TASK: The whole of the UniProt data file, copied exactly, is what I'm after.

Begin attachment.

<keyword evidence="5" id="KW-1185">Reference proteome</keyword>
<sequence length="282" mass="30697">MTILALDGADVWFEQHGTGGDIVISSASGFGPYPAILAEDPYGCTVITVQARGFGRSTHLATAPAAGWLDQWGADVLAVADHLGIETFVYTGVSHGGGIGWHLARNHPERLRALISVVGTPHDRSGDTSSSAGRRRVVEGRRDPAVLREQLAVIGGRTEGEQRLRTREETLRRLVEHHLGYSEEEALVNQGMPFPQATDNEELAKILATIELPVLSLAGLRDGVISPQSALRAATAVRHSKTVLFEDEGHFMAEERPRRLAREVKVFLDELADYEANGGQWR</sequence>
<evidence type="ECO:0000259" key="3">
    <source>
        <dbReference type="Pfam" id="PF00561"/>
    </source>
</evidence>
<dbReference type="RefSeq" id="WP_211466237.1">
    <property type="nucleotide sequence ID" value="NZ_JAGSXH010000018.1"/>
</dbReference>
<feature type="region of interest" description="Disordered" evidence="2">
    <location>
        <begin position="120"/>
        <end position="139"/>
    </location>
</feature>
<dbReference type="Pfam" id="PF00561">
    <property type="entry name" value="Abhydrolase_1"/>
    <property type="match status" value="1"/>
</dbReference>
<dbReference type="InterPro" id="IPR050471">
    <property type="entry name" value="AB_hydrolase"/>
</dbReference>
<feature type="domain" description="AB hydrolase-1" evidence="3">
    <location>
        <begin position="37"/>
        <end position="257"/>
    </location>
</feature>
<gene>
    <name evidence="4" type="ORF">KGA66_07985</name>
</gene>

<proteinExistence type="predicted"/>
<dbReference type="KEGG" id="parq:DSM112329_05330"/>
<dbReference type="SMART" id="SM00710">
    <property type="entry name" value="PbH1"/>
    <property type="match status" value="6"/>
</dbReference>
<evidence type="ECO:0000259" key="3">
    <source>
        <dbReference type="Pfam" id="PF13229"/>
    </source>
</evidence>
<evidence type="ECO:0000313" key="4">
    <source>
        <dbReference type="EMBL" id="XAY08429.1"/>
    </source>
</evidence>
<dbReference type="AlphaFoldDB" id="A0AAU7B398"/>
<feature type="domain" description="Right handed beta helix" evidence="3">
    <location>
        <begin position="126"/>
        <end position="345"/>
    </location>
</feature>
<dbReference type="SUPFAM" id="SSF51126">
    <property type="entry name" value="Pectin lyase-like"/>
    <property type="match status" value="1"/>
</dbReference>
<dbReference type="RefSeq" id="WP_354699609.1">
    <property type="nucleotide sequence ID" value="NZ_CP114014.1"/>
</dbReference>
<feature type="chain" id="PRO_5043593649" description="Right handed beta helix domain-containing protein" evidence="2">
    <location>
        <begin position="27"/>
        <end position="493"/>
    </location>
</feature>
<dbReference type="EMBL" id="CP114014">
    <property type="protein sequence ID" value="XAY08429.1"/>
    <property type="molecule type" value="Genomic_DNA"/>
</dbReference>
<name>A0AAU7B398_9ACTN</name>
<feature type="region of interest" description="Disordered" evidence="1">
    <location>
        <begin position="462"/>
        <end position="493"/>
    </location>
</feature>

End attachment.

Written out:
<keyword evidence="5" id="KW-1185">Reference proteome</keyword>
<sequence length="282" mass="30697">MTILALDGADVWFEQHGTGGDIVISSASGFGPYPAILAEDPYGCTVITVQARGFGRSTHLATAPAAGWLDQWGADVLAVADHLGIETFVYTGVSHGGGIGWHLARNHPERLRALISVVGTPHDRSGDTSSSAGRRRVVEGRRDPAVLREQLAVIGGRTEGEQRLRTREETLRRLVEHHLGYSEEEALVNQGMPFPQATDNEELAKILATIELPVLSLAGLRDGVISPQSALRAATAVRHSKTVLFEDEGHFMAEERPRRLAREVKVFLDELADYEANGGQWR</sequence>
<evidence type="ECO:0000259" key="3">
    <source>
        <dbReference type="Pfam" id="PF00561"/>
    </source>
</evidence>
<dbReference type="RefSeq" id="WP_211466237.1">
    <property type="nucleotide sequence ID" value="NZ_JAGSXH010000018.1"/>
</dbReference>
<feature type="region of interest" description="Disordered" evidence="2">
    <location>
        <begin position="120"/>
        <end position="139"/>
    </location>
</feature>
<dbReference type="Pfam" id="PF00561">
    <property type="entry name" value="Abhydrolase_1"/>
    <property type="match status" value="1"/>
</dbReference>
<dbReference type="InterPro" id="IPR050471">
    <property type="entry name" value="AB_hydrolase"/>
</dbReference>
<feature type="domain" description="AB hydrolase-1" evidence="3">
    <location>
        <begin position="37"/>
        <end position="257"/>
    </location>
</feature>
<gene>
    <name evidence="4" type="ORF">KGA66_07985</name>
</gene>

<proteinExistence type="predicted"/>
<dbReference type="KEGG" id="parq:DSM112329_05330"/>
<dbReference type="SMART" id="SM00710">
    <property type="entry name" value="PbH1"/>
    <property type="match status" value="6"/>
</dbReference>
<evidence type="ECO:0000259" key="3">
    <source>
        <dbReference type="Pfam" id="PF13229"/>
    </source>
</evidence>
<evidence type="ECO:0000313" key="4">
    <source>
        <dbReference type="EMBL" id="XAY08429.1"/>
    </source>
</evidence>
<dbReference type="AlphaFoldDB" id="A0AAU7B398"/>
<feature type="domain" description="Right handed beta helix" evidence="3">
    <location>
        <begin position="126"/>
        <end position="345"/>
    </location>
</feature>
<dbReference type="SUPFAM" id="SSF51126">
    <property type="entry name" value="Pectin lyase-like"/>
    <property type="match status" value="1"/>
</dbReference>
<dbReference type="RefSeq" id="WP_354699609.1">
    <property type="nucleotide sequence ID" value="NZ_CP114014.1"/>
</dbReference>
<feature type="chain" id="PRO_5043593649" description="Right handed beta helix domain-containing protein" evidence="2">
    <location>
        <begin position="27"/>
        <end position="493"/>
    </location>
</feature>
<dbReference type="EMBL" id="CP114014">
    <property type="protein sequence ID" value="XAY08429.1"/>
    <property type="molecule type" value="Genomic_DNA"/>
</dbReference>
<name>A0AAU7B398_9ACTN</name>
<feature type="region of interest" description="Disordered" evidence="1">
    <location>
        <begin position="462"/>
        <end position="493"/>
    </location>
</feature>